Slave names

Laurence Horn laurence.horn at YALE.EDU
Tue Dec 11 18:52:20 UTC 2007

At 12:50 PM -0500 12/11/07, Benjamin Zimmer wrote:
>On Dec 11, 2007 12:14 PM, Joel S. Berson <Berson at> wrote:
>>  There are books that discuss African names, specifically
>>  day-names.  The only one I recall now is Hart, Blacks in Rebellion,
>>  page 11.  Kofi, of course, sometimes became Coffee.  But I'm
>>  skeptical that names such as "Caesar" or "Pompey" were mis-hearings
>>  of African names; rather, as I think I've read somewhere, they were
>>  deliberately chosen, sometimes in irony (or perhaps because Romans
>>  were pagans).
>In his 1937 article "Names of American Negro Slaves" [*], Newbell
>Niles Puckett says: "Classical names, although less numerous than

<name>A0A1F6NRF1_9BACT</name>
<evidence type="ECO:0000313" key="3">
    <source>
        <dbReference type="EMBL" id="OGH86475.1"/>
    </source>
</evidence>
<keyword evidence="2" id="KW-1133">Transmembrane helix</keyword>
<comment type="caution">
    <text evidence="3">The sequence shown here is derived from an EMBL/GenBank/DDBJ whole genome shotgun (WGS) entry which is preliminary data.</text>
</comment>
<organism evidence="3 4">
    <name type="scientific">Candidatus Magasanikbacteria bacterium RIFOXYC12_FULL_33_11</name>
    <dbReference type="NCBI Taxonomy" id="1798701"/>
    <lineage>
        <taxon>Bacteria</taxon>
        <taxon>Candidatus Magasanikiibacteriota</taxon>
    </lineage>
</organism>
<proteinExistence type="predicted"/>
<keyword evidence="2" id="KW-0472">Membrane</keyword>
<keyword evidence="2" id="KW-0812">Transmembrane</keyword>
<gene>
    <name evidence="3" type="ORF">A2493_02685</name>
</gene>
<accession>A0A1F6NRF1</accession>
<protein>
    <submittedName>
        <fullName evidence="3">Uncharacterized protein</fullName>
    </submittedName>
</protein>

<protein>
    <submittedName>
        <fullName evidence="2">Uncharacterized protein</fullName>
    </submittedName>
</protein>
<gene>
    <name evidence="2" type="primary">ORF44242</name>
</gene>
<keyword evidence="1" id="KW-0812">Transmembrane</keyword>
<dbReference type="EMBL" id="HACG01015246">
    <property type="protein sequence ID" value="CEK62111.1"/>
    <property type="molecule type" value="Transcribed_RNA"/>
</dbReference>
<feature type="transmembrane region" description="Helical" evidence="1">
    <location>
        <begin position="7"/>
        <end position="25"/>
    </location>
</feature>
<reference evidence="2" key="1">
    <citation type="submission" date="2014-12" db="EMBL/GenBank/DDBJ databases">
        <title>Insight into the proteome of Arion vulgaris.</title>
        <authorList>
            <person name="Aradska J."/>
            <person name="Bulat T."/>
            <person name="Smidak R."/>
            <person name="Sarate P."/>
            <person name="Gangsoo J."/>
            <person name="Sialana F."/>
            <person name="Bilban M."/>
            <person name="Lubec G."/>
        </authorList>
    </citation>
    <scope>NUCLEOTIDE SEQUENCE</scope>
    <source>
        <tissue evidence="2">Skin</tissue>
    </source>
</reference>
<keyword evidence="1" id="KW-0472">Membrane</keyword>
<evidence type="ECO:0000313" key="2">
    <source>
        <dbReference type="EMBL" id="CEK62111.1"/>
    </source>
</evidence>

>certain writers on plantation life would have us think, also probably
>reveal the hand of the master class." He also points out that
>classical names such as Cato, Hector, and Pompey were also given to
>mules and cows (as shown in probate records), so irony no doubt played
>a role.

Weren't some of these (at least Hector and Caesar) also popular as dog names?

>[*] reprinted in _Mother Wit from the Laughing Barrel_, Alan Dundes, ed.
>--Ben Zimmer
>The American Dialect Society -

The American Dialect Society -

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